Antecedents and Consequences of School Belonging: Empirical Evidence and Implications for Practices

Huy P. Phan


There are number of theoretical orientations, which may account and explain students’ learning and performance
outcomes in various domains of functioning. Triarchic relations between three major theoretical orientations
were proposed and explored in this study. In their sequencing of predictive effects, these included: personal
self-efficacy, school belonging, and academic disengagement. The proposition, in this case, stipulated both
personal self-efficacy and academic disengagement as antecedent and consequence of belonging, respectively.
These three variables are also conceptualized, centrally, between prior learning experience and future
performance in mathematics. Two hundred and ninety 12th grade students (152 boys and 138 girls) participated
in this study. Self-rating responses of Likert-scale inventories (e.g., MSLQ) were analysed using structural
equation modelling procedures. Structural analyses yielded some significant evidence, notably the impact of both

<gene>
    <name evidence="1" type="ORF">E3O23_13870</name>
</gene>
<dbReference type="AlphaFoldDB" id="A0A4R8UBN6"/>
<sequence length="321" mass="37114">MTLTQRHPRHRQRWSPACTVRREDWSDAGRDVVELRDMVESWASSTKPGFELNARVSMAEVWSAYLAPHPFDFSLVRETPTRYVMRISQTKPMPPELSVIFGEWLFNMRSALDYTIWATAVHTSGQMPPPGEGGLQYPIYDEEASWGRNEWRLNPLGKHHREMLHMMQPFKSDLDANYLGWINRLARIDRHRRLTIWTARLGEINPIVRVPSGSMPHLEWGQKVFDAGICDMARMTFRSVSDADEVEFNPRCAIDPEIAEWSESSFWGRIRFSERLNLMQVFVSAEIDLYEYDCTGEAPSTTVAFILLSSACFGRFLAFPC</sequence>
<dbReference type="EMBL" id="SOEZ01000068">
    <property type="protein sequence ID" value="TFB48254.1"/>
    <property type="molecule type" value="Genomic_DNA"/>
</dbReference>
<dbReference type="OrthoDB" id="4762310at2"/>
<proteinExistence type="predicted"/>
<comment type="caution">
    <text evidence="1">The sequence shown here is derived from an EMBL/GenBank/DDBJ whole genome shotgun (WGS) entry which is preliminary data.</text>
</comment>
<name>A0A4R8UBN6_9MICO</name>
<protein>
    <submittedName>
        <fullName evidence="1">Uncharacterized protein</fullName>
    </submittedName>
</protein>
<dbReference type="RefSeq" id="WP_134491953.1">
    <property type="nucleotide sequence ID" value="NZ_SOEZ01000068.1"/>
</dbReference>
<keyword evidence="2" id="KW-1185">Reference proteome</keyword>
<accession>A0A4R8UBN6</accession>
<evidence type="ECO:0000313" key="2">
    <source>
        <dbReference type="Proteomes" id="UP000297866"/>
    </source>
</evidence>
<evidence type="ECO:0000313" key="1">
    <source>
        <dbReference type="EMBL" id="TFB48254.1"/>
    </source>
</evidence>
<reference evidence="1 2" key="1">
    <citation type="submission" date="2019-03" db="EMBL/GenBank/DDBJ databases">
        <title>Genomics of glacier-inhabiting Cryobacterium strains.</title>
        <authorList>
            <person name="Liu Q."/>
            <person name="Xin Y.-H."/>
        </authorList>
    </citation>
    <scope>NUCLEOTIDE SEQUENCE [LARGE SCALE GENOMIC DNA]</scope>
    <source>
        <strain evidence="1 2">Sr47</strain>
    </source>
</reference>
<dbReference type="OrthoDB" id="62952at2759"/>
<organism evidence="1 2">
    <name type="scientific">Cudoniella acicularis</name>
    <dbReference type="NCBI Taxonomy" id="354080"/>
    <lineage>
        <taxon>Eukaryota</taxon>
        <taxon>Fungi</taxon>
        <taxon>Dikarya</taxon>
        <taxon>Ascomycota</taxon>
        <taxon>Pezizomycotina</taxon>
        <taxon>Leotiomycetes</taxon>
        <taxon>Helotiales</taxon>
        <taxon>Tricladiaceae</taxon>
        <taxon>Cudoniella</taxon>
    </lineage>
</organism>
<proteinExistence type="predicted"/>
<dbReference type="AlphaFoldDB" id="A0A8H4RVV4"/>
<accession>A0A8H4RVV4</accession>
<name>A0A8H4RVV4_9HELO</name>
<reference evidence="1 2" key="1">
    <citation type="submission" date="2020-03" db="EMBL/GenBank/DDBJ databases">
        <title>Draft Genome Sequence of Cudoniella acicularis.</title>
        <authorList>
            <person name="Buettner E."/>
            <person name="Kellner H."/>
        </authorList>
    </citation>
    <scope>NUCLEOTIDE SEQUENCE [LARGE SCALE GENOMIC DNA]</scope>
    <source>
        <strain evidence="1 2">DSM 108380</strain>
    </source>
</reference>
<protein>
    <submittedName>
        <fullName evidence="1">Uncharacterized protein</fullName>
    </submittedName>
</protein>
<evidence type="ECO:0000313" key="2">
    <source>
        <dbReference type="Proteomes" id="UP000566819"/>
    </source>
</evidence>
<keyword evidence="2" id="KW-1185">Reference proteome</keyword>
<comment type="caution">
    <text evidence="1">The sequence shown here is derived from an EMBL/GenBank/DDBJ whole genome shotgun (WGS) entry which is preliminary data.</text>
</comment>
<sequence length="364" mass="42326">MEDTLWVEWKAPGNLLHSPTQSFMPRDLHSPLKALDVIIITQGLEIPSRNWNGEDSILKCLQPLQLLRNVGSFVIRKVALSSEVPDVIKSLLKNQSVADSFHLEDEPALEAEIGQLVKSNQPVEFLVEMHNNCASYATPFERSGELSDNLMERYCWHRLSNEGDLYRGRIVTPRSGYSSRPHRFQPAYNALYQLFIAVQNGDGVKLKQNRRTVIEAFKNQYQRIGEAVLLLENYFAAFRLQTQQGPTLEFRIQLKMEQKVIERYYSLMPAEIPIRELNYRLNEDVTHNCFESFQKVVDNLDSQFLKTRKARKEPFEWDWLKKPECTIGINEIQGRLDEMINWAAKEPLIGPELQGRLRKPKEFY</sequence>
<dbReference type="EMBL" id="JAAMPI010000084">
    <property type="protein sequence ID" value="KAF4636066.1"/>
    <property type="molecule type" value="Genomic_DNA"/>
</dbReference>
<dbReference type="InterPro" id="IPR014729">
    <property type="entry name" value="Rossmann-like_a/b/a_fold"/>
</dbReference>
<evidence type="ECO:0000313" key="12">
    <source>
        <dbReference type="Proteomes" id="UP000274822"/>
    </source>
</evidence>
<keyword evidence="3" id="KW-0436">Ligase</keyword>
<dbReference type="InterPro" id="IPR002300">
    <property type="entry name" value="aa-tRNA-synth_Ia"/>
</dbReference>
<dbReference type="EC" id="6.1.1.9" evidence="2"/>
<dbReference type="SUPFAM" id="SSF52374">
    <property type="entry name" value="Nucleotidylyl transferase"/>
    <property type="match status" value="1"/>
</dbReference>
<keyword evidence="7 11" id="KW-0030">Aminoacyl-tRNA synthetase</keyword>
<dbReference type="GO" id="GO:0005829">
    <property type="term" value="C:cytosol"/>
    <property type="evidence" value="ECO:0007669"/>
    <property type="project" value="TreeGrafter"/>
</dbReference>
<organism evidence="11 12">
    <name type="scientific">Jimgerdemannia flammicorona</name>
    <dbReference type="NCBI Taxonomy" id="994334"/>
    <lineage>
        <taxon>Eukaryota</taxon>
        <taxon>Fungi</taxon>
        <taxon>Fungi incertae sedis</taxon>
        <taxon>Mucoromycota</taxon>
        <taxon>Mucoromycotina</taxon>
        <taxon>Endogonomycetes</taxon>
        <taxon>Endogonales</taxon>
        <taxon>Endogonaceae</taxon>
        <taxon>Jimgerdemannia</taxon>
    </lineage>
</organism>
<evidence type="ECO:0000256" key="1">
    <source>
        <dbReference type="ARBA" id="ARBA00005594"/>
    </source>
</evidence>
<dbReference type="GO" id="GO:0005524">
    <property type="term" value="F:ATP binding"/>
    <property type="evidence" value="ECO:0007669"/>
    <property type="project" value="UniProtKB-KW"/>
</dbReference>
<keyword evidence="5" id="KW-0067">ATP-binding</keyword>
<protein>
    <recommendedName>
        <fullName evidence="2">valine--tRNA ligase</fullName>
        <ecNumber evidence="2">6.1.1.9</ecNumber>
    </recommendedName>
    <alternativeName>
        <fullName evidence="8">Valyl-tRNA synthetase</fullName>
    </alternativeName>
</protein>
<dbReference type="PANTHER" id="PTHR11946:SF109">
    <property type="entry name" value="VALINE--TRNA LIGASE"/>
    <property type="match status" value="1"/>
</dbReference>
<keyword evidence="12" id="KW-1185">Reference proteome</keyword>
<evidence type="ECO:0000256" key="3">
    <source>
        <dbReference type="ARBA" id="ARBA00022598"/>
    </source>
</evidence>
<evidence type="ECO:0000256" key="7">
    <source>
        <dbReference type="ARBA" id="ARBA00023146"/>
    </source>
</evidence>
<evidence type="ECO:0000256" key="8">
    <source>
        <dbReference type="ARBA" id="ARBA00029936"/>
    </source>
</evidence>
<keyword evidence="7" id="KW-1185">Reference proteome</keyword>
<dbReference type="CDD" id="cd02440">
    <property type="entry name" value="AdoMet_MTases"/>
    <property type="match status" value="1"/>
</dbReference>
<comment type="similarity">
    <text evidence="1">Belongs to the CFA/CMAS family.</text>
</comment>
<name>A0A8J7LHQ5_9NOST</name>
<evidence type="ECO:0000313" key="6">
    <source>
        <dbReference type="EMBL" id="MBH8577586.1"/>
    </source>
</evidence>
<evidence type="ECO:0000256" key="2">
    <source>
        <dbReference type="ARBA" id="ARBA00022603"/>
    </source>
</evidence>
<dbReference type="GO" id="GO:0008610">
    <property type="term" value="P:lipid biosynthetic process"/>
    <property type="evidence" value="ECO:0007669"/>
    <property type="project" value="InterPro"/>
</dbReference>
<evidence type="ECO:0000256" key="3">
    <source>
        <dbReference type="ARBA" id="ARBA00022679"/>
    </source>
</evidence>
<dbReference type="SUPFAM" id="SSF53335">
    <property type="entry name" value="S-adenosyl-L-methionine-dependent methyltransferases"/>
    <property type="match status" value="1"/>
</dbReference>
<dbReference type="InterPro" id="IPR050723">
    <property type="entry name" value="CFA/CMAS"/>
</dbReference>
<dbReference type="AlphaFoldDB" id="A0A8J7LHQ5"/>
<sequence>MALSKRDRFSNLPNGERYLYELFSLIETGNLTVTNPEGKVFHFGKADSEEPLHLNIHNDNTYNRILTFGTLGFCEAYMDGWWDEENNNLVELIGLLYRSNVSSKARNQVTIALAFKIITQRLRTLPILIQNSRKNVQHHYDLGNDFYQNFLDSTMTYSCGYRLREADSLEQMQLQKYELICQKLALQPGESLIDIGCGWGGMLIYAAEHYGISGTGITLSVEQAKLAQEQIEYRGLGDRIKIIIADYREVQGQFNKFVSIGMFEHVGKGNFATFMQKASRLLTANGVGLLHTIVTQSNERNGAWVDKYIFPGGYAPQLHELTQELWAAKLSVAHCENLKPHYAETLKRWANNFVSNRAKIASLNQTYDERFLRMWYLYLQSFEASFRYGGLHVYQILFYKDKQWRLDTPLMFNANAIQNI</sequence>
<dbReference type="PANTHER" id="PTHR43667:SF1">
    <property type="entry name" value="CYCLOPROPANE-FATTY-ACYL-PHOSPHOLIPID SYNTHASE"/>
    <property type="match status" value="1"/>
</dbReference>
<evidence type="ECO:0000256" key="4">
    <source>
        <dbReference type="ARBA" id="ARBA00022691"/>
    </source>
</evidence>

personal self-efficacy beliefs and a sense of belonging on academic performance in mathematics. A positive
sense of belonging to school also relates inversely to academic disengagement. Finally, consistent with
Bandura’s (1986, 1997) social cognitive theory, personal self-efficacy is central to the relation between enactive
learning experience and academic performance.

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Journal of Educational and Developmental Psychology   ISSN 1927-0526 (Print)   ISSN 1927-0534 (Online)

Copyright © Canadian Center of Science and Education

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